Spice, a synthetic cannabinoid available for as little as £2, which takes effect within five to ten minutes and lasts for up to five hours, leaves users either collapsed on pavements or in a zombie-like upright position.
The drug was re-designated as a Class B substance and although people who are found with the drug on them can be arrested for possession, users often ingest quickly.
According to police figures, just 20 incidents of spice abuse were reported in Barnsley town centre in 2017, something which grew to 136 last year.
A police report said: “There has been little change in the nature of the drugs market over the last few years, with the exception of synthetic cannabinoids, more commonly known as spice.
“Barnsley has seen the use of spice reduced, although further analysis needs to be undertaken in relation to the reasons for this.
“In the last year, 82 per cent of organised crime members were linked to drug-related activity including the supply, cultivation and importation.
“In 2018 there was a ten per cent increase in arrests for drug-related offences on the previous year’s figures, which is a result of proactive policing and increased detection rates, leading to prosecutions.”
Increased stop and searches, as well as a public space protection order (PSPO) which prevents abusers from entering the town centre have been hailed as a success.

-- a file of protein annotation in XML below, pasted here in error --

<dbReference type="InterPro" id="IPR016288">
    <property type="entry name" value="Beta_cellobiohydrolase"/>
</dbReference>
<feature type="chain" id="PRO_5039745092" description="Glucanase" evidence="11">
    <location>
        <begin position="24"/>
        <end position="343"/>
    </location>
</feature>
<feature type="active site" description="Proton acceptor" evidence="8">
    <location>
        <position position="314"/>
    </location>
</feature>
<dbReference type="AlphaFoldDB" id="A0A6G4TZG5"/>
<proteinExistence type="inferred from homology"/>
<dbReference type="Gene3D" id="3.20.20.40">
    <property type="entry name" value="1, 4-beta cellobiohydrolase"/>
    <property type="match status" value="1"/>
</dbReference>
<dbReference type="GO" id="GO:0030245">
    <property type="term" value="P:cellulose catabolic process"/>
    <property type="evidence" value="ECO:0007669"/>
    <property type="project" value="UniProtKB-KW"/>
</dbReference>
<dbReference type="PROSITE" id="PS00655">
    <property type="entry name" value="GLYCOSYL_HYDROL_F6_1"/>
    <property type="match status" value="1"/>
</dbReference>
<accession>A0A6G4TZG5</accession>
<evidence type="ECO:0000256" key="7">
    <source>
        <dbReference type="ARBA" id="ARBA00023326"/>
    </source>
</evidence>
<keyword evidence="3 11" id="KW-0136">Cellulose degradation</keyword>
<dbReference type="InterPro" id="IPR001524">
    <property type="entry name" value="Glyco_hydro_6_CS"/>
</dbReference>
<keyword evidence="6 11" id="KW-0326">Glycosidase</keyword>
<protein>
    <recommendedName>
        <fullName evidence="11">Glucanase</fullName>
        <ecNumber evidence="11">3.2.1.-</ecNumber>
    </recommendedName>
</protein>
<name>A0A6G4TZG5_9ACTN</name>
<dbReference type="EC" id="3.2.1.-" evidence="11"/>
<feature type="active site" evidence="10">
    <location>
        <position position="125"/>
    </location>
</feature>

The 21-month prison term given to a ‘key spice distributor’ - 27-year-old Timothy Wood - in May has also had a knock-on effect on reports, according to police.
South Yorkshire Police received 1,174 calls from members of the public in the town last year expressing concerns for people believed to have taken spice in the public realm and, in 80 per cent of those cases, an ambulance was required to attend.
Sergeant Matt Wood, from the town centre-based policing team, told the Chronicle: “Spice has been easy to get hold of and it’s cheap. Cocaine habits can cost hundreds of pounds a day but spice is obviously a lot less.
“The town centre’s PSPO does help to move users on, something which we’ve seen recently, but it doesn’t assist us with tackling the suppliers.
“It’s one of our key priorities and we will continue to work towards stopping the distribution of spice. Stop and searches and the targeting of dealers will continue in order to make Barnsley town centre safer for everyone.”
Meetings have also taken place with Barnsley Council officers responsible for the commissioning of substance misuse services, while a councillors’ scrutiny panel recommended that the borough’s schools deliver more health education classes - with an emphasis on spice - which are set to come into force from September 2020.
A council spokesperson added: “As part of its work programme, the overview and scrutiny committee agreed to undertake a task and finish group investigation into substance misuse in Barnsley.
“Given the heightened profile of substance misuse both locally and nationally, the committee felt it was an opportune time to undertake work in this area.
“While we recognise the importance of substance misuse prevention work being delivered in schools it should be noted that as a council we have no direct control over how schools choose to deliver the personal, social, health and economic (PSHE) curriculum.
“However, we are working with school leaders to influence the content of the curriculum through a PSHE network.
“The officer leading on this piece of work will continue to work in partnership with the Barnsley Schools Alliance and other key partners to highlight the importance of substance misuse prevention and education and will feedback progress as this work develops.”
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